As vaping grows in popularity, it becomes a natural target for governments in need of tax revenue. Because vapor products are usually bought by smokers and ex-smokers, tax authorities correctly assume that money spent on e-cigarettes is money not being spent on traditional tobacco products. Governments have depended upon cigarettes and other tobacco products as a source of income for decades.
Whether vaping devices and e-liquid deserve to be taxed like tobacco is almost beside the point. Governments see them pushing smokers away from tobacco, and they understand that the lost revenue must be made up. Since vaping looks like smoking, and there is substantial public health opposition to vaping, it becomes an attractive target for tobacco tax-addicted politicians.
Vape taxes are still relatively rare, but are now being proposed regularly in the United States and elsewhere. Taxes are usually opposed by advocates for tobacco harm reduction, and representatives of industry trade groups and vaping consumers, and they’re usually supported by tobacco control organizations like the lung and heart associations.
Taxes on specific products — usually called excise taxes — are applied for various reasons: to raise money for the taxing authority, to change the behavior of those being taxed, and to offset environmental and infrastructure costs created by the use of products. Examples include taxing alcohol to dissuade excessive drinking, and taxing gasoline to pay for road maintenance.
Tobacco products have long been a target for excise taxes. Because the harms of smoking impose costs on the whole society (medical care for smokers), proponents of tobacco taxes say that tobacco consumers should foot the bill. Sometimes excise taxes on alcohol or tobacco are called sin taxes, because they also punish the behavior of drinkers and smokers — and in theory help convince the sinners to quit their “wicked ways.”
But because the government becomes dependent on the revenue, if smoking decreases there’s a financial shortfall that must be made up with some other source of income, or else the government must reduce spending. For most U.S. states, the cigarette tax is a major revenue source, and the excise is charged in addition to the standard sales tax assessed on all products sold.
If a new product competes with cigarettes, many lawmakers impulsively want to tax the new product equally to make up the lost revenue. But what if the new product (let’s call it e-cigarettes) might reduce the harm caused by smoking and the associated health costs? That leaves legislators in a quandary — at least the ones who bother studying it.
Often state lawmakers are torn between supporting local businesses like vape shops (who don’t want a tax) and pleasing lobbyists for respected groups like the American Cancer Society and American Lung Association (which consistently support taxes on vapor products). Sometimes the deciding factor is misinformation about the supposed harms of vaping. But sometimes they just need the money.
Most U.S. consumers pay a state sales tax on the vaping products they purchase, so state (and sometimes local) governments already benefit from vape sales even before excise taxes are added. Sales taxes are usually assessed as a percentage of the retail price of the products being purchased. In many other countries, consumers pay a “value added tax” (VAT) that works the same way as a sales tax. As for excise taxes, they come in a couple of basic varieties:
Sometimes these excise taxes are accompanied by a “floor tax,” which allows the state to collect taxes on all products a store has on hand the day the tax goes into effect. Typically, the retailer does an inventory on that day and writes a check to the state for the full amount. If a Pennsylvania store had $50,000 worth of merchandise on hand at inventory, the owner would have been responsible for an immediate $20,000 payment to the state. For small businesses without a lot of cash on hand, a floor tax itself can be life-threatening. The PA vape tax drove more than 100 vape shops out of business in its first year.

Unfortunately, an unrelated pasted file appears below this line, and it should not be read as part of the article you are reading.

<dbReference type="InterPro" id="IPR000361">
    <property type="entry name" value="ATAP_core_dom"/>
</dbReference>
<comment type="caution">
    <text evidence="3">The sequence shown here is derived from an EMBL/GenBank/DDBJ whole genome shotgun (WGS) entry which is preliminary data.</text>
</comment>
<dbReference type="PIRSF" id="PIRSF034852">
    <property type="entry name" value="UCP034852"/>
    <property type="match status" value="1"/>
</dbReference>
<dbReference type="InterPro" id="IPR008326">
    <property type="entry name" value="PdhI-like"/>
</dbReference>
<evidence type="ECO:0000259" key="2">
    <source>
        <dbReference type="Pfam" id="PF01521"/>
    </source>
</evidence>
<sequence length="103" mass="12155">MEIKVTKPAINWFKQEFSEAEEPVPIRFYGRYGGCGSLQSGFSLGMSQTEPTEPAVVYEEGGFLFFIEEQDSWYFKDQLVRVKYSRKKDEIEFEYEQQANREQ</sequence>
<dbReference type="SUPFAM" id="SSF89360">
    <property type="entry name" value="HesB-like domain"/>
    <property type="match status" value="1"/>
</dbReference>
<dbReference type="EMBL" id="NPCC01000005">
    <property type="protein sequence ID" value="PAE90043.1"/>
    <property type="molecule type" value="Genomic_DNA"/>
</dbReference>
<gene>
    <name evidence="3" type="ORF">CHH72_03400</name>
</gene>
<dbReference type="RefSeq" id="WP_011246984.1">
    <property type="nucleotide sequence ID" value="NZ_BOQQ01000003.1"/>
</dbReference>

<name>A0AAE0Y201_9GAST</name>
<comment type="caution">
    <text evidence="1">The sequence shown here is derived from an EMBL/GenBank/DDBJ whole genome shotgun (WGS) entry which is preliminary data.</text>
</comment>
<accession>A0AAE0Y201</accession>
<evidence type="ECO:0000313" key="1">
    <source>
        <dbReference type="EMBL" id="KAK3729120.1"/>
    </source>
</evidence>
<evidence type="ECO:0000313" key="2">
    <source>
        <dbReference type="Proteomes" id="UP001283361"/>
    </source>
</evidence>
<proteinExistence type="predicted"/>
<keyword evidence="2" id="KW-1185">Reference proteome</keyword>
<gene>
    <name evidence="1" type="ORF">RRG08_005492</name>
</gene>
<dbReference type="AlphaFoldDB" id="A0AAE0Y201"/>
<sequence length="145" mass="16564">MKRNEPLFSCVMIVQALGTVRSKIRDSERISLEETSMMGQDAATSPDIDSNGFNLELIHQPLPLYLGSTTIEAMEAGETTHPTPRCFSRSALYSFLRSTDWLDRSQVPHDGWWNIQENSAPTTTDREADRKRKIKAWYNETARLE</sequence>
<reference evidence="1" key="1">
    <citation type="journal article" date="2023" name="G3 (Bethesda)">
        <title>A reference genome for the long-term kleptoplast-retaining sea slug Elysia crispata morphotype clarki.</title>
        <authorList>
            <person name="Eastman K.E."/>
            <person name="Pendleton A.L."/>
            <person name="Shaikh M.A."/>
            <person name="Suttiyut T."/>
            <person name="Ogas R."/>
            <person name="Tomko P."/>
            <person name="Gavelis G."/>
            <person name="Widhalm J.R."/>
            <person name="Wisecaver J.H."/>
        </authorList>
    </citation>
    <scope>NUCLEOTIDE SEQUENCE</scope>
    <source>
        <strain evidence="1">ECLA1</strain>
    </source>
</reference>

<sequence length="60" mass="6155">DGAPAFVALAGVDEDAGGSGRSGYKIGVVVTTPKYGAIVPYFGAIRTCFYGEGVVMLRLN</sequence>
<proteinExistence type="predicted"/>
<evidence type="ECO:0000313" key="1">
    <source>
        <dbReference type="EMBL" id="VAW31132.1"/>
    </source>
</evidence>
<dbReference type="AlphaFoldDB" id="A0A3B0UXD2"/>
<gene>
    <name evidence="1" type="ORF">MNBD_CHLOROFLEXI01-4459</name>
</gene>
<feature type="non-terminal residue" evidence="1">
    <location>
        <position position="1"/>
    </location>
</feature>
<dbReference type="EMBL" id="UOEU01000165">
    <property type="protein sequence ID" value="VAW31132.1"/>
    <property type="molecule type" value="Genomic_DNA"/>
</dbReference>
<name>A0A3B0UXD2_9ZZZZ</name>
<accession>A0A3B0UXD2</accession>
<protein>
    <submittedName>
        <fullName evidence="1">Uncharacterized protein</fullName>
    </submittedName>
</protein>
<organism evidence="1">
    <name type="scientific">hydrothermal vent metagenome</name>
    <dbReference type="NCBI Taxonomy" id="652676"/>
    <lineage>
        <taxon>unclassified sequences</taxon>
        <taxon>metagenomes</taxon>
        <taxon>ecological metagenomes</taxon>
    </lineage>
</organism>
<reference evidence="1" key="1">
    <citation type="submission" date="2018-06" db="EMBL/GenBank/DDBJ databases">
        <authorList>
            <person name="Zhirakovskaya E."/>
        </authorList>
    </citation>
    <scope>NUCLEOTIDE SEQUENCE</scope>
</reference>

There is no federal tax on vaping products. But a 2019 bill introduced in the U.S. House of Representatives by Connecticut Democrat Rosa DeLauro would impose taxes at the same rate as cigarettes and other tobacco products. The legislation (which would also ban flavors and restrict online sales) is new and hasn’t yet been heard in a committee. Like all bills, if it passes the House it will then have to repeat the process in the Senate. Finally, if it passes both houses of Congress, it will go to the President to either sign into law or veto.
Nine states and the District of Columbia currently have some kind of vape tax. Additionally, cities and counties in three other states have their own taxes.
While Alaska doesn’t have a state tax, some municipal areas have their own vape taxes:
The California tax on “other tobacco products” is set yearly by the state Board of Equalization. It mirrors the percentage of all taxes assessed on cigarettes. Originally this amounted to 27% of the wholesale cost, but after Proposition 56 increased the tax on cigarettes from $0.87 to $2.87 a pack, the vape tax increased drastically. For the current year, the tax is 62.78% of the wholesale cost for all nicotine-containing products
A tax of $0.05 per milliliter is charged on nicotine-containing e-liquid
There is no state tax on vapor products in Illinois, but there are taxes in Cook County and the city of Chicago (which is also part of Cook County). Chicago Mayor Rahm Emanuel has been a determined enemy of vaping, and has advocated not just for the current tax, but also for a flavor ban and an additional, larger tax.
A tax of $0.05 per milliliter is charged on all e-liquid, with or without nicotine
A tax of $0.05 per milliliter is charged on nicotine-containing e-liquid
There is no statewide vape tax in Maryland, but one county has a tax:
In 2011 Minnesota became the first state to impose a tax on e-cigarettes. The tax was originally 70% of wholesale cost, but was increased in 2013 to 95% of wholesale on any product that contains nicotine. Cigalikes and pod vapes — and even starter kits that include a bottle of e-liquid — are taxed at 95% of their entire wholesale value, but in bottled e-liquid only the nicotine itself is taxed